The letter said that the Times “acted with actual malice in publishing” statements about Hannity. “Actual malice” is the legal standard set forth by the Supreme Court in New York Times v. Sullivan. It tests not whether a reporter hates her subject but rather the reporter’s stance toward the truth. A reporter acts with actual malice if she publishes a statement “with knowledge that it was false or with reckless disregard of whether it was false or not,” the Supreme Court ruled in 1964.

Hannity’s letter states that his team “informed” the newspaper that its timeline was off “prior to publication” through “a near[ly] hour-long telephone call.” During the call, Hannity is said to have “specifically explained” to the Times that its “characterization of his coverage of the coronavirus pandemic was false and incorrect.”

“However, you ignored these true facts and published . . . anyway, with these false statements intact, for the sole purpose of advancing your false narrative about Mr. Hannity and falsely blaming him for Mr. Joyce’s death,” the letter says.

Here is what Hannity wants, per his attorney’s letter:

[W]e demand that you promptly remove the foregoing false and defamatory statements from the Stories and any subsequent republications in print or any other medium, and publish a full, fair and conspicuous retraction, correction and apology as to each of the false and defamatory statements identified above, with as prominent placement as the original statements.


Your attempt to single out and attack Mr. Hannity for his coronavirus coverage, when he was more responsible in his coverage that all of the foregoing individuals and media outlets, and your intentional disregard for the foregoing irresponsible Democratic Party politicians and Democratic Party-friendly media outlets, including ABC, NBC, CBS, and MSNBC establishes clear bias on your part in connection with Mr. Hannity and the Stories.

Please confirm in writing within twenty-four (24) hours of transmission of this letter that you will retract, correct and apologize for each of the foregoing statements. Failure to do so will leave Mr. Hannity with no alternative but to consider instituting immediate legal proceedings against you. Should that occur, Mr. Hannity would pursue all available causes of action and seek all available legal remedies to the maximum extent permitted by law, including without limitation, actual damages, special damages, punitive damages, and temporary and permanent injunctive relief.

Hannity has been critical of the New York Times article for more than a week.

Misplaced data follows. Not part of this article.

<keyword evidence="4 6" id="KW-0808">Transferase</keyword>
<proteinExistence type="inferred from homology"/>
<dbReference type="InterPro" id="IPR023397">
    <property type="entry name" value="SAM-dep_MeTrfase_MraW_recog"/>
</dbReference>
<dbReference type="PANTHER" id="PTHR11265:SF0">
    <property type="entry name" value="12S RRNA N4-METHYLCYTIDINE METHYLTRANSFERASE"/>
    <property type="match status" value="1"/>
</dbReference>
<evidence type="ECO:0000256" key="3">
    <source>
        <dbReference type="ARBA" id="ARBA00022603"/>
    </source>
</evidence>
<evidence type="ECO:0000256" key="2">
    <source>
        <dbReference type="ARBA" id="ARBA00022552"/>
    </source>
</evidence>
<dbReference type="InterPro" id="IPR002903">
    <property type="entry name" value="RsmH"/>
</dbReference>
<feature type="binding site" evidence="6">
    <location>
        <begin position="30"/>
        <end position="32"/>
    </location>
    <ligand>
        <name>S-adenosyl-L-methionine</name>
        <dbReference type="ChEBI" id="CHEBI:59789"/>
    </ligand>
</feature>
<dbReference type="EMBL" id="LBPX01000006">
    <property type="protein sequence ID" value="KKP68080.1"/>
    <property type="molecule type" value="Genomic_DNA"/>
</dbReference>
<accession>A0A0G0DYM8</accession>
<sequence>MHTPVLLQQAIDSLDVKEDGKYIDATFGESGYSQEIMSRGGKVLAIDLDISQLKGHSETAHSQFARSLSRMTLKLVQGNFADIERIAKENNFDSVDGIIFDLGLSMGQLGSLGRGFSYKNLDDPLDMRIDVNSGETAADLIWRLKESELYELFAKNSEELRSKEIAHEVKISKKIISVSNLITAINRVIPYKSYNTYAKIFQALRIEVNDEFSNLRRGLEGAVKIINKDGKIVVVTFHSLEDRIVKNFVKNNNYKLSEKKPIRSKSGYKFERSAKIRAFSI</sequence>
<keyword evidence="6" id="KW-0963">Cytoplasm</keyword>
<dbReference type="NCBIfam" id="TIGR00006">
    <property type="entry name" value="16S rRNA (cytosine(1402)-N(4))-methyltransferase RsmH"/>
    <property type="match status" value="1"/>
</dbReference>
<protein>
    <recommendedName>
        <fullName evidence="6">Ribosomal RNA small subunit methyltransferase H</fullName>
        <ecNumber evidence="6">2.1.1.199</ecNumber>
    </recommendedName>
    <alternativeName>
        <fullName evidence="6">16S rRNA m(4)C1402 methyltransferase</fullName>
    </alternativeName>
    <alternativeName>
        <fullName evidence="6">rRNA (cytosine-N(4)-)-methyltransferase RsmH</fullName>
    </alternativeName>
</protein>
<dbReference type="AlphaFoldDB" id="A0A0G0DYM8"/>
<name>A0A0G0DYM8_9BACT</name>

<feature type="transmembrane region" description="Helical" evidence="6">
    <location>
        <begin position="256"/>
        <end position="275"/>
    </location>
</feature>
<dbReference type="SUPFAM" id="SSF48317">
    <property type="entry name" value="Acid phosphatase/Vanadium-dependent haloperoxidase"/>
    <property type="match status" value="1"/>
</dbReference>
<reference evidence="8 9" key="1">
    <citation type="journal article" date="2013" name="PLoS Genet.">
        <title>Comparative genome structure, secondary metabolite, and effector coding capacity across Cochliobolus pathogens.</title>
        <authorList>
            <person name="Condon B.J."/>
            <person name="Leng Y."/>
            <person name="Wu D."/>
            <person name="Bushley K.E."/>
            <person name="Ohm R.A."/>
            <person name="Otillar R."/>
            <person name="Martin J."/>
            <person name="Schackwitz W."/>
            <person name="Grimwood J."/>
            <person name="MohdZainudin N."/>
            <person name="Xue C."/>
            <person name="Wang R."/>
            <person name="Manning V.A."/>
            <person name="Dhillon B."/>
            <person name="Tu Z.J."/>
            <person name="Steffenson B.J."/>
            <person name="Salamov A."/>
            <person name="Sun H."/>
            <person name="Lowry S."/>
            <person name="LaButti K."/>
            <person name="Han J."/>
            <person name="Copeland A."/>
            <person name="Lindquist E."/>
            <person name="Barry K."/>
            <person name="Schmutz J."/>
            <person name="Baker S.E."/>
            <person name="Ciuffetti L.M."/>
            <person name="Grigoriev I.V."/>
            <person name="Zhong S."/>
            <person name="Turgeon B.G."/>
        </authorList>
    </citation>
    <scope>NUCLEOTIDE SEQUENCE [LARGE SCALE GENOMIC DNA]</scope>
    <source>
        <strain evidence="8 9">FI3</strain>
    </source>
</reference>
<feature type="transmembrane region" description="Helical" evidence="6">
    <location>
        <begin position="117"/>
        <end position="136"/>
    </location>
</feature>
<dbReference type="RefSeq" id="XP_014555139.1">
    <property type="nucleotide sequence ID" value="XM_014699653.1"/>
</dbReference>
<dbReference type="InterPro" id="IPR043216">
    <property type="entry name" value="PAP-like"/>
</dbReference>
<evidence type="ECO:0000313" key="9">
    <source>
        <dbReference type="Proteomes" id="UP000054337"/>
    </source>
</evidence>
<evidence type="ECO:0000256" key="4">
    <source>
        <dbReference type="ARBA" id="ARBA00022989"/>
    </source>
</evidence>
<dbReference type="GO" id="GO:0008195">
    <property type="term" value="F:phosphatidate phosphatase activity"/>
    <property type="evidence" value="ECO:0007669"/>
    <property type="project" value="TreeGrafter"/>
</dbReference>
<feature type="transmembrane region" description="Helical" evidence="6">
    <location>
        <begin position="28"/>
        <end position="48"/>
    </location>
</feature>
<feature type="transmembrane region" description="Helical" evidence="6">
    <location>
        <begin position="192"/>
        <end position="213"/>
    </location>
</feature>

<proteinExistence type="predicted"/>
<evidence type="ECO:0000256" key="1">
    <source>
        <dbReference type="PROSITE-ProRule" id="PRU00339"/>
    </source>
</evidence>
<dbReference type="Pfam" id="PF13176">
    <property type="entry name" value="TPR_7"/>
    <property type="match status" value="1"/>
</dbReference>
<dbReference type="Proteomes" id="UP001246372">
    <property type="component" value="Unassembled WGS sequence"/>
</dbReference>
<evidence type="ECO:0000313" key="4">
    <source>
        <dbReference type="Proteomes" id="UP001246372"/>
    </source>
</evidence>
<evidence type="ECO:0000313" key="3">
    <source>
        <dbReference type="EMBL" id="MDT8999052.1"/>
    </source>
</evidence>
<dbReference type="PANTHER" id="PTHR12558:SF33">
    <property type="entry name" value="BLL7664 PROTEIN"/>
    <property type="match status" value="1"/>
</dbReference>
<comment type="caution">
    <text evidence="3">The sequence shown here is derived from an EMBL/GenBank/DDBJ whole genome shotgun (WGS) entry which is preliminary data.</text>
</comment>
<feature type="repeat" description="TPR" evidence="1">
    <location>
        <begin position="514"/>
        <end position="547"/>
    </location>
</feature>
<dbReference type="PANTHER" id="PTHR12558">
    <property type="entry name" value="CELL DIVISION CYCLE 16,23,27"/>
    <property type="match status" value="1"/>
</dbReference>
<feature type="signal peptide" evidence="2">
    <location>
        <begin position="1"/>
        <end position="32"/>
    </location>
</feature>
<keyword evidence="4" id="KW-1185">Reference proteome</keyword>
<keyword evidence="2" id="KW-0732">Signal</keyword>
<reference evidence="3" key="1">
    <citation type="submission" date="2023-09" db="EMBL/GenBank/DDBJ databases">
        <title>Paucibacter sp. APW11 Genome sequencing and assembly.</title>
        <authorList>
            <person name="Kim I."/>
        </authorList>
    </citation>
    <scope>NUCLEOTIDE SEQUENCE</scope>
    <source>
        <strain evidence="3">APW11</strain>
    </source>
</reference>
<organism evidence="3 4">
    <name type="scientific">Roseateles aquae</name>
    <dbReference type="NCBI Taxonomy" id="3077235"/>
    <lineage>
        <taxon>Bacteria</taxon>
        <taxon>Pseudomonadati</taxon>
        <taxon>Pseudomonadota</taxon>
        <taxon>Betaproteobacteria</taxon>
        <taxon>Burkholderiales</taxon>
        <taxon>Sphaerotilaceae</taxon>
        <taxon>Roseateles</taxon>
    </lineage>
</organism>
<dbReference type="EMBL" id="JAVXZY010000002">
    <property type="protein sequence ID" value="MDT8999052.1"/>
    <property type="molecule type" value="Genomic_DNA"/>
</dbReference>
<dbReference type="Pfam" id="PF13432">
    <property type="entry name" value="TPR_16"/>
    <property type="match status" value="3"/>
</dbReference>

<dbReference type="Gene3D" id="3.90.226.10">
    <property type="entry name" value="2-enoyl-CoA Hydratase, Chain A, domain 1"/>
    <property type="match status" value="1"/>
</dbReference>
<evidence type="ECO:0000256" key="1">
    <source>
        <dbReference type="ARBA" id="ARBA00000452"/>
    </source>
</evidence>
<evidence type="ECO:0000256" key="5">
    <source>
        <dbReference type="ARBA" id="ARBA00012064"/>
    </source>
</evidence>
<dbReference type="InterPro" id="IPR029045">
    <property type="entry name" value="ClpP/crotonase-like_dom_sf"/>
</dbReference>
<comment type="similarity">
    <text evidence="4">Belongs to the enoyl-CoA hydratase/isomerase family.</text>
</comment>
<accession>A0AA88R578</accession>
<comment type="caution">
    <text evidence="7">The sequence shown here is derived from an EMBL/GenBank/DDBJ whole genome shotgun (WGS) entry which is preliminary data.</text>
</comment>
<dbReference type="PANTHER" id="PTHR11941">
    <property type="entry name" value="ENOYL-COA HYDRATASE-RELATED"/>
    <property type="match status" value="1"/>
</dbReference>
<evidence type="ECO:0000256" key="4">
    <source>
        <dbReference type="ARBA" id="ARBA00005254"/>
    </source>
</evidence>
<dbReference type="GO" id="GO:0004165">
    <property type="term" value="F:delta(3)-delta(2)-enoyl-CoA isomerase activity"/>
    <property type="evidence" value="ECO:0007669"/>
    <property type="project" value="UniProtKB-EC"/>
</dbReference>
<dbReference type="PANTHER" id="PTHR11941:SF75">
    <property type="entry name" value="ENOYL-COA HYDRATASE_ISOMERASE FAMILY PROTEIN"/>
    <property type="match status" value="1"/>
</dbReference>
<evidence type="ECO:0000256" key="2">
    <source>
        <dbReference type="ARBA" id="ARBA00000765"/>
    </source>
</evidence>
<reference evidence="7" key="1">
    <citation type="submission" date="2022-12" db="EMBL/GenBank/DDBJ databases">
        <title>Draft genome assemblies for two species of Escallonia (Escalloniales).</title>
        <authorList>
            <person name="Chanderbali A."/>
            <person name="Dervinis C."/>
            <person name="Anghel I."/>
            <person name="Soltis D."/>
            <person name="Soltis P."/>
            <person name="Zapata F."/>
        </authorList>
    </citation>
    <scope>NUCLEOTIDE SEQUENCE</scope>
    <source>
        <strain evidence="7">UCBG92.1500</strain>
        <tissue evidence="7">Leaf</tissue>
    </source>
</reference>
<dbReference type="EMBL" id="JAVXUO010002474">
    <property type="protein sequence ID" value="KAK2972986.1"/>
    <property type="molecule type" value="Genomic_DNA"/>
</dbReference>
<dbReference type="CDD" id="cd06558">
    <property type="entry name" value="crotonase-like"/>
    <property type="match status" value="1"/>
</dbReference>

During a monologue last Monday, Hannity said the Times had “slander[ed]” him by “pretty much all but accus[ing]” him “of murder.” Hannity also accused the Times of taking his original commentary “willingly, maliciously, purposefully” out of context.

Here is the relevant language in the original New York Times report. Joe Joyce is the bar owner who reportedly succumbed to the coronavirus; Kristen is his adult daughter, per the Times. Kristen talked to Times columnist Ginia Bellafante about her father and the virus. Per Bellafante’s article:

“He watched Fox, and believed it was under control,’’ Kristen told me.

Early in March Sean Hannity went on air proclaiming that he didn’t like the way that the American people were getting scared “unnecessarily.’’ He saw it all, he said, “as like, let’s bludgeon Trump with this new hoax.”

Eventually, Fox changed course and took the virus more seriously, but the Joyces were long gone by then. On March 14, they returned to New York from Barcelona, and the next day, before bars and restaurants were forced to close in the city, Joe Joyce went to work at JJ Bubbles for the last time.

That last paragraph of the New York Times article changed sometime after its initial publication. Here’s the second version:

Eventually, Fox changed course and took the virus more seriously, but the Joyces were long gone by then. A spokeswoman for Fox News said that Mr. Hannity made statements taking the spread of coronavirus seriously early on, and that his comment about the public being scared by the coverage happened after the Joyces had left on their cruise.

Ironically, the New York Times reporter who wrote the piece has herself been caught downplaying the coronavirus.

Hannity Demand for New York… by Law&Crime on Scribd

[Image via screen capture from Fox News Channel]

Editor’s note:  this piece has been updated for clarity.  It has also been updated to fix a broken link.

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Aaron Keller holds a juris doctor degree from the University of New Hampshire School of Law and a broadcast journalism degree from Syracuse University. He is a former anchor and executive producer for the Law&Crime Network and is now deputy editor-in-chief for the Law&Crime website. DISCLAIMER:  This website is for general informational purposes only. You should not rely on it for legal advice. Reading this site or interacting with the author via this site does not create an attorney-client relationship. This website is not a substitute for the advice of an attorney. Speak to a competent lawyer in your jurisdiction for legal advice and representation relevant to your situation.